Urias departed after four innings, allowing just the one run.

Photos by Scot Tucker/

The atmosphere at Oracle Park was one of extreme anxiety mixed with excitement, as 42,275 hung on every pitch for hours. There were again incessant chants of “Beat LA,” the rapt attention and towel waving and yelling and screaming only paused temporarily by cheering for the pomp and circumstance as Stephen Curry and Trey Lance and Barry Bonds were shown on the big screen.

The teams met 24 times this season — the first time in the San Francisco era that the Giants have played a single opponent at least 24 times in a season — and it seemed like each game was a playoff game.

But this was the ultimate playoff game.

It was billed as one of the biggest in the history of Oracle Park, and perhaps, as even Vin Scully called it, the most important game in the 131-year history of the Giants-Dodgers rivalry. Despite playing over 2,500 games against each other since 1890, the two teams had never faced each other in the postseason.

What a year for it to have been the first. And it was only fitting for it to come down to a fifth game — just the fifth winner-take-all game between teams with 100 wins or more.

Both teams entered the night with 109 wins. The Giants edged the season series 10-9, but the Dodgers scored two more runs. The Giants set a franchise record for regular season wins and the Dodgers tied theirs. The Giants entered the night winners of five straight winner-take-all games, a streak dating back to 2002. The Dodgers, though, had won four straight elimination games.

Only the latter streak lived on.

Buster Posey said that he glad he got the chance to play the Dodgers in the playoffs at least once in his career. He obviously wished for a better result, but the veteran who backstopped three World Series runs relished the experience:

I don’t think anybody on our side is going to have any regrets.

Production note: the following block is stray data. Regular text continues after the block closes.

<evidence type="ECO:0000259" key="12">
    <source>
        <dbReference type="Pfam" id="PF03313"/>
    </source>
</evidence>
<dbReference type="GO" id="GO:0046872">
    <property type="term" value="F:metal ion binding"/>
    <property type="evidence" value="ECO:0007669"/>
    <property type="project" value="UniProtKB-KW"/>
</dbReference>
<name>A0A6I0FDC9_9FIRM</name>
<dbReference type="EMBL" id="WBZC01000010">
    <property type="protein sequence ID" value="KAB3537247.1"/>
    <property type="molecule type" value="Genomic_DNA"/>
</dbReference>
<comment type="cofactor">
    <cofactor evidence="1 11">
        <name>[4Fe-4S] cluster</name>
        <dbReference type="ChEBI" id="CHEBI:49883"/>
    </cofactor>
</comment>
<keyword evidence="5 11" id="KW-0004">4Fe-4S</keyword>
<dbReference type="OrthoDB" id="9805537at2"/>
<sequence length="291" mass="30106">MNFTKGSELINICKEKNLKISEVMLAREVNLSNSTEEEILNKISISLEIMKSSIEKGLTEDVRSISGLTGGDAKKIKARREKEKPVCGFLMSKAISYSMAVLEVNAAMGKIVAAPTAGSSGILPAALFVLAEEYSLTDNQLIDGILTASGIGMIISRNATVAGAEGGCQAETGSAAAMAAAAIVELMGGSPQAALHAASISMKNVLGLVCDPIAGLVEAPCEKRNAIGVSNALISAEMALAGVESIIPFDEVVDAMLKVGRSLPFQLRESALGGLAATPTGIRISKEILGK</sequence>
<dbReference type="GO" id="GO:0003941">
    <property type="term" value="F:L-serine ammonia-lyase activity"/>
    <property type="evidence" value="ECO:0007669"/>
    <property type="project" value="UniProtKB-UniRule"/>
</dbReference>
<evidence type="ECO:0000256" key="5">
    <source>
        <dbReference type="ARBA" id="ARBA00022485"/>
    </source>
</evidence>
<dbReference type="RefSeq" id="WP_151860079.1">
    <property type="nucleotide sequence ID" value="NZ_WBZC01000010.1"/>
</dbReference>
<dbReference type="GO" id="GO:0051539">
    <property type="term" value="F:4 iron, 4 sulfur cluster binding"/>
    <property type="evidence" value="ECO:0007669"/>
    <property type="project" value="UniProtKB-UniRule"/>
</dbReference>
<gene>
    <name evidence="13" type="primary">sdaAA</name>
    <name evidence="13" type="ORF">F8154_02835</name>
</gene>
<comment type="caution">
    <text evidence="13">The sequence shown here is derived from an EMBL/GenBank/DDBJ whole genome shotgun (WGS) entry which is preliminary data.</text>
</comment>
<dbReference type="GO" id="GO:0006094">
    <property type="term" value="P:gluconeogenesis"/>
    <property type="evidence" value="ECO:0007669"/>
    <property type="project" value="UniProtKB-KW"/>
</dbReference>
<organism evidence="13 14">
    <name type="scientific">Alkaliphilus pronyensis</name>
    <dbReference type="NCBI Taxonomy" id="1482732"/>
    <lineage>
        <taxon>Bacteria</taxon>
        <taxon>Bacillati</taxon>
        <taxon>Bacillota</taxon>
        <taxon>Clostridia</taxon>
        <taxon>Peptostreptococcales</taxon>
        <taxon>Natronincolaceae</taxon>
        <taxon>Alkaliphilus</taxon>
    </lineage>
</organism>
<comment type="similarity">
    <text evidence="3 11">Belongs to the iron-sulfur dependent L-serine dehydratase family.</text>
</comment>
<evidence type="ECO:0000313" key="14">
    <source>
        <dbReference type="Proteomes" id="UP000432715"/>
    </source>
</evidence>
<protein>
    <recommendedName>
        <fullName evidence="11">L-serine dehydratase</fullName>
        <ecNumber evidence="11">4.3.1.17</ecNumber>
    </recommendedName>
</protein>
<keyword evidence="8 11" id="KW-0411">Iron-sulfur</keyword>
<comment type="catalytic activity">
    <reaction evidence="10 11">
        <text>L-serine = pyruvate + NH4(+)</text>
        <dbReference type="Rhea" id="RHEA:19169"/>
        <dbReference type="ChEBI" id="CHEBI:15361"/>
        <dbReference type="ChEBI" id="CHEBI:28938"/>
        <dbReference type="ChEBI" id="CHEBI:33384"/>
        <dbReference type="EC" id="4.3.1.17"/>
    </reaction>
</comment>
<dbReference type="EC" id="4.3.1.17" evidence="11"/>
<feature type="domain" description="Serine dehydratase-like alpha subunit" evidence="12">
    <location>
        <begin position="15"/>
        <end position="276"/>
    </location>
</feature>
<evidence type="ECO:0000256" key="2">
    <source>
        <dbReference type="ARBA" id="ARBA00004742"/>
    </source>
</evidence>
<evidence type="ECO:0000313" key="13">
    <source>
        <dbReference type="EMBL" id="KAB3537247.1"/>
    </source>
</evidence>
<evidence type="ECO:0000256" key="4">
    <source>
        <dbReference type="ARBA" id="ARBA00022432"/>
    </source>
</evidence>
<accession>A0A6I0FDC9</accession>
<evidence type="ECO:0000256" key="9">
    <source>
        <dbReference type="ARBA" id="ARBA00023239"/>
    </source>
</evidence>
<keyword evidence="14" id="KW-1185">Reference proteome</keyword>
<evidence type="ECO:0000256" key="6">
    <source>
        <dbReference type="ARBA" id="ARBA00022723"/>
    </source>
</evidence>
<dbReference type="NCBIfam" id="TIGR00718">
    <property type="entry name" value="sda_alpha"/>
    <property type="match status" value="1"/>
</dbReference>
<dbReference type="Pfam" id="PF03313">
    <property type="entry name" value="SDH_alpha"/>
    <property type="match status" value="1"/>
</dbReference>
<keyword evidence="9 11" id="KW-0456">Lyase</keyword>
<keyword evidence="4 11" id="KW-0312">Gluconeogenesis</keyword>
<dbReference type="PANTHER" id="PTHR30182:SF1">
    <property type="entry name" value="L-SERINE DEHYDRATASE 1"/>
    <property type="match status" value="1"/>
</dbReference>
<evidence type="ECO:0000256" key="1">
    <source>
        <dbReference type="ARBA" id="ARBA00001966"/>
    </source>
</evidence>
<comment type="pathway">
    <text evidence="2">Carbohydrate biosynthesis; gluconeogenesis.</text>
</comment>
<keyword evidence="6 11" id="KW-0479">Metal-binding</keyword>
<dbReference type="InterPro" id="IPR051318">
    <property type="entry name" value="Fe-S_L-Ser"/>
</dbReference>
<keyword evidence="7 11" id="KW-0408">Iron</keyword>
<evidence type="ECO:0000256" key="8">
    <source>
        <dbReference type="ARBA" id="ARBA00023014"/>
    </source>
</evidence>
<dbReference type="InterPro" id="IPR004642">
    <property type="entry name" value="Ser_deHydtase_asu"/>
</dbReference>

Despite the hype about the two teams being even, only one entered the season as a World Series contender. The Giants were an afterthought, an up-and-coming team surely to be drowned out in a loaded NL West.

They may not be moving on in these playoffs, but the Giants know they have a team that can compete for years to come. And the future was already shining in the present, with Webb and Doval — two 24-year-olds — front and center on the biggest stage.

Kapler said he’s never seen a team come together than the 2021 Giants, and that, regardless of the results, what they’ve been working towards came to fruition against the Dodgers:

“I think the character of the team, independent of the talent, really shined in our games against the Dodgers. That grittiness and toughness and unselfishness and some of the vision, it just all came together in those games against the Dodgers.”

Doval “felt awful” about giving up the game-winning hit, according to Webb. The first thing that the starting pitcher did after the game was to hug the Giants’ newfound closer, who emerged out of nowhere to take over the prime bullpen position and held his own against the Dodgers — until Game 5. But that was nothing to hang his head on, Webb said:

“The first thing he needs to know is how big a part of the team he’s going to be in the future and to not let that confidence down.”

It’s a future that also will feature Webb, who would like more big starts against the Dodgers:

“This won’t be the last time we play them in the playoffs.”

Added Ruf:

“We don’t plan on taking any steps backwards. I know they don’t, so it will be hopefully fun for years to come.”